Vernon v Bethell

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Vernon v Bethell
A Plan of the Estate Called Jonas's Situated in the Division of North Sound in the Island of Antigua, the Property of Peter Langford Brooke, Esquire WDL647.png
Court Court of Chancery
Citation(s) (1762) 28 ER 838, 2 Eden 110
Keywords
Equity of redemption, necessity

Vernon v Bethell (1762) 28 ER 838 is an English property law case, where it was affirmed that there could be no clog on the equity of redemption. In justifying this rule, Lord Henley LC made the famous observation that,

The case stands for the principle that "once a mortgage, always a mortgage", meaning a borrower cannot contract to give up his right to redeem title to his property once his debt is discharged. It was a landmark decision in upholding some basic protection at common law for debtors. It also had historic significance in the principle it laid out inspired the Second Bill of Rights, proclaimed by the American President Franklin D. Roosevelt in his 1944 State of the Union Address, to promote basic social and economic rights for all citizens.

Facts[edit]

Antigua today.

Major James Vernon wished to pay off his debts to Mr Bethell’s estate and recover title of a sugar plantation in Antigua where he lived. Vernon had taken out a £278 mortgage on the land, and on 5 March 1729 he assigned the mortgage to Mr Bethell, to whom he sold sugar, and got from him further loans of £5000 to £6000. On 23 April 1738 Bethell requested repayment of sums owed, by then £9541 9s 1d, or the enforcement of the security by taking possession of the land, but still leave some for Major Vernon and his family.[1] On 25 August 1738 Vernon replied that he would convey possession of the land to Bethell for five guineas, and its profits, for release of the debt of £9976 1s 11d. Various other letters and statements by Bethell acknowledged that Vernon should be able to recover title if his debts were paid off. When Bethell died his will, from 19 March 1758 stated that if Vernon ceased with some ‘unjust pretences’ to defeat his title to the land and would accept £6000, then he should be given full title. The price of the land by then had risen significantly, and Vernon sought a declaration that he retained the equity of redemption, that he could get full title to his land back with debts repaid.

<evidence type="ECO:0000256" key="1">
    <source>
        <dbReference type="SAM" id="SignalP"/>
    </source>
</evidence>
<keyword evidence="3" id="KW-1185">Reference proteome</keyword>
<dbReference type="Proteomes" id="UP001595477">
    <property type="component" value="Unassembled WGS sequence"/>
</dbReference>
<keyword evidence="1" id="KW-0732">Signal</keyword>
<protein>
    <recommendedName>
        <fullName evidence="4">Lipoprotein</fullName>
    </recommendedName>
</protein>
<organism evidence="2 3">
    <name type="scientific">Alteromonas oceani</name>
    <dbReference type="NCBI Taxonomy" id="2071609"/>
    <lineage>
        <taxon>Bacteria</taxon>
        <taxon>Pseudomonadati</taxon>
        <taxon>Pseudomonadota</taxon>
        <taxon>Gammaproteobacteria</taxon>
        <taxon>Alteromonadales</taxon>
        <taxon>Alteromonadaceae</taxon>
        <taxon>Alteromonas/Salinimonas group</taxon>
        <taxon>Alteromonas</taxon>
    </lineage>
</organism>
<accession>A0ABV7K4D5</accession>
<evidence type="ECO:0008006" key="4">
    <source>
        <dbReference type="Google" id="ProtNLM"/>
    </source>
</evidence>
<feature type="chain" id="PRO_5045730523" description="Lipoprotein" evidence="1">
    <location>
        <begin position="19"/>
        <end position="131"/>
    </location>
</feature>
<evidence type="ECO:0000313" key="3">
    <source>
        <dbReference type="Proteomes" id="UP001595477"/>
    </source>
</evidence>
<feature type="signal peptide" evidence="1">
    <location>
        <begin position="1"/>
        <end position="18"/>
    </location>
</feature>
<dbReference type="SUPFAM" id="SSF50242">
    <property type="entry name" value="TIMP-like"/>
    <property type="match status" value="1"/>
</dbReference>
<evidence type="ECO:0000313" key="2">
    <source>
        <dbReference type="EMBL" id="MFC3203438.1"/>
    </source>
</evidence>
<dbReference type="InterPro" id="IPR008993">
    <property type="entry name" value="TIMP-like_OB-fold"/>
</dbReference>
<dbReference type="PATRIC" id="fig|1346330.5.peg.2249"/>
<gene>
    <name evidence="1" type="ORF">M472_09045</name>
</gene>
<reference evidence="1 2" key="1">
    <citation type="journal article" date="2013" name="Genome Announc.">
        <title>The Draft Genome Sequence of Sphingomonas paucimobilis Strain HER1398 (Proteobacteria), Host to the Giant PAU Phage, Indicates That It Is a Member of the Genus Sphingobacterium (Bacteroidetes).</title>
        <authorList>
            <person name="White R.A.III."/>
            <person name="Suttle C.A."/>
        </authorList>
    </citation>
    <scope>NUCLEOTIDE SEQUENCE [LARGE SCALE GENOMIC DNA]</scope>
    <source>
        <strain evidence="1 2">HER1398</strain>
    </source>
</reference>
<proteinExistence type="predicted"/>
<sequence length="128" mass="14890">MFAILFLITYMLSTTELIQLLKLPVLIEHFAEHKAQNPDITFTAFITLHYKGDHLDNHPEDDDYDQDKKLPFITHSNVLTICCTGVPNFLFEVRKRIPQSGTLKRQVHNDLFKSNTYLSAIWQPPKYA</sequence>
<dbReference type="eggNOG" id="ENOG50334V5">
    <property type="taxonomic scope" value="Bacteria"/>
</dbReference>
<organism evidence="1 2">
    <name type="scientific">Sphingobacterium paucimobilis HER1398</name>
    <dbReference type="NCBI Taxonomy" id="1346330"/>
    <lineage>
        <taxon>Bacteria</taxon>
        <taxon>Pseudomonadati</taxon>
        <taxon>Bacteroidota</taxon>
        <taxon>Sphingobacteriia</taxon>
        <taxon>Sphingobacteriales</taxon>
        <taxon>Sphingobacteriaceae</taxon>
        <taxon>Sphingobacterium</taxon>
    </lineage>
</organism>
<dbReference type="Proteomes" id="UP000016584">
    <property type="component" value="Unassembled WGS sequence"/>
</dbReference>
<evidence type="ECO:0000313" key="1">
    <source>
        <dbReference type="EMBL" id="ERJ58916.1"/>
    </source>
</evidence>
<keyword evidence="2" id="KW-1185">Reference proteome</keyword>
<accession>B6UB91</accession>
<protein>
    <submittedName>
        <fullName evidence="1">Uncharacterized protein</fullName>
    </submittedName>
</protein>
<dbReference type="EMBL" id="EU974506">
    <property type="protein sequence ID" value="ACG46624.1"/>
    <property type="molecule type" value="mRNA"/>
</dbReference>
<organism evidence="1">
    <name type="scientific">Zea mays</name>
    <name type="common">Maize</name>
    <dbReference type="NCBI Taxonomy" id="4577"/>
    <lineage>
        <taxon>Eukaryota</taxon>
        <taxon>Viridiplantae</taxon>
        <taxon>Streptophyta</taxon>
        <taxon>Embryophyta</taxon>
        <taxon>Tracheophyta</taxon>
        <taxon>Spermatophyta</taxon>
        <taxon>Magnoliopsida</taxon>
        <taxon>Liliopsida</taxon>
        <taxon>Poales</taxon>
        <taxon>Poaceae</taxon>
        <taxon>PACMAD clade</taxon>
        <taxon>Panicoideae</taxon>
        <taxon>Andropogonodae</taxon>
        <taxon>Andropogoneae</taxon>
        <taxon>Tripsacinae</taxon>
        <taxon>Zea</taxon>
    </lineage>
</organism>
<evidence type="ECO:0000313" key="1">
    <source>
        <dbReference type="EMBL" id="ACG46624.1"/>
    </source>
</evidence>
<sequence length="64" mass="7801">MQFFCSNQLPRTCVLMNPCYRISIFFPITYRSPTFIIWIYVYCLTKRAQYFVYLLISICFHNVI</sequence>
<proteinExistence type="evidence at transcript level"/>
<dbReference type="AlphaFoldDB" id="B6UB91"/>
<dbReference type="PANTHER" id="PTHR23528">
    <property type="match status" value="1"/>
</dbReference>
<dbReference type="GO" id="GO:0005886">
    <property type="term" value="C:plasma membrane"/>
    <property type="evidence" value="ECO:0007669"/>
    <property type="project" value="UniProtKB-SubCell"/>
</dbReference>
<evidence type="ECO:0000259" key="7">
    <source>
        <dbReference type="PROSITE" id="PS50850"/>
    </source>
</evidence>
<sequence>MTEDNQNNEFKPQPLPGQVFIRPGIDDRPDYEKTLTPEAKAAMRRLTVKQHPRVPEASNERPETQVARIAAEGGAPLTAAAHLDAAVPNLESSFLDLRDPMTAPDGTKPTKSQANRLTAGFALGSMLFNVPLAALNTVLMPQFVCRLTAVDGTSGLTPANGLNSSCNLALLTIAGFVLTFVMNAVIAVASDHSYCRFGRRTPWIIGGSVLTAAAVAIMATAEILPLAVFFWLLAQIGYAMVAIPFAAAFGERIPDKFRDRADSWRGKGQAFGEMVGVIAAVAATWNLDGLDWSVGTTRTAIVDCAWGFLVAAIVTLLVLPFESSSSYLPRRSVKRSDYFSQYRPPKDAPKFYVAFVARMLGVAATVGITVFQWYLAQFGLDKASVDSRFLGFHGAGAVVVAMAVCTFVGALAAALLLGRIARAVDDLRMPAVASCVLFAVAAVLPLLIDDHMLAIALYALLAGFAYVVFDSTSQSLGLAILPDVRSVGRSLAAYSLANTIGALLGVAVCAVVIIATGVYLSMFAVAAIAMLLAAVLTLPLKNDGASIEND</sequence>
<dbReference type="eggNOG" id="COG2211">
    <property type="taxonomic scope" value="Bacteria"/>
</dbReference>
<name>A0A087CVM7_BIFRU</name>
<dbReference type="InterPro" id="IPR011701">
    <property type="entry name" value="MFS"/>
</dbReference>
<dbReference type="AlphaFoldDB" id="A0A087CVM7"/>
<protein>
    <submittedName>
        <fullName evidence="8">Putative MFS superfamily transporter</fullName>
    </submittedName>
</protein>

Judgment[edit]

Lord Henley LC held that there could be no clog on the equity of redemption, so that any restriction on the right to redeem one's property had the debt been discharged was ineffective. He held the exchange of letters between Mr Bethell and Major Vernon showed that only a security interest, and not an absolute conveyance was intended.

Significance[edit]

The famous phrase that "necessitous men are not truly speaking free men" was repeated in Franklin D Roosevelt's 1944 State of the Union Address to justify a Second Bill of Rights in the United States, in favour of basic social and economic guarantees.

See also[edit]

Notes[edit]

  1. ^ “My account is swelled to so enormous an amount, that I must have possession of the Antigua estate, in order to save something for your family.”

External links[edit]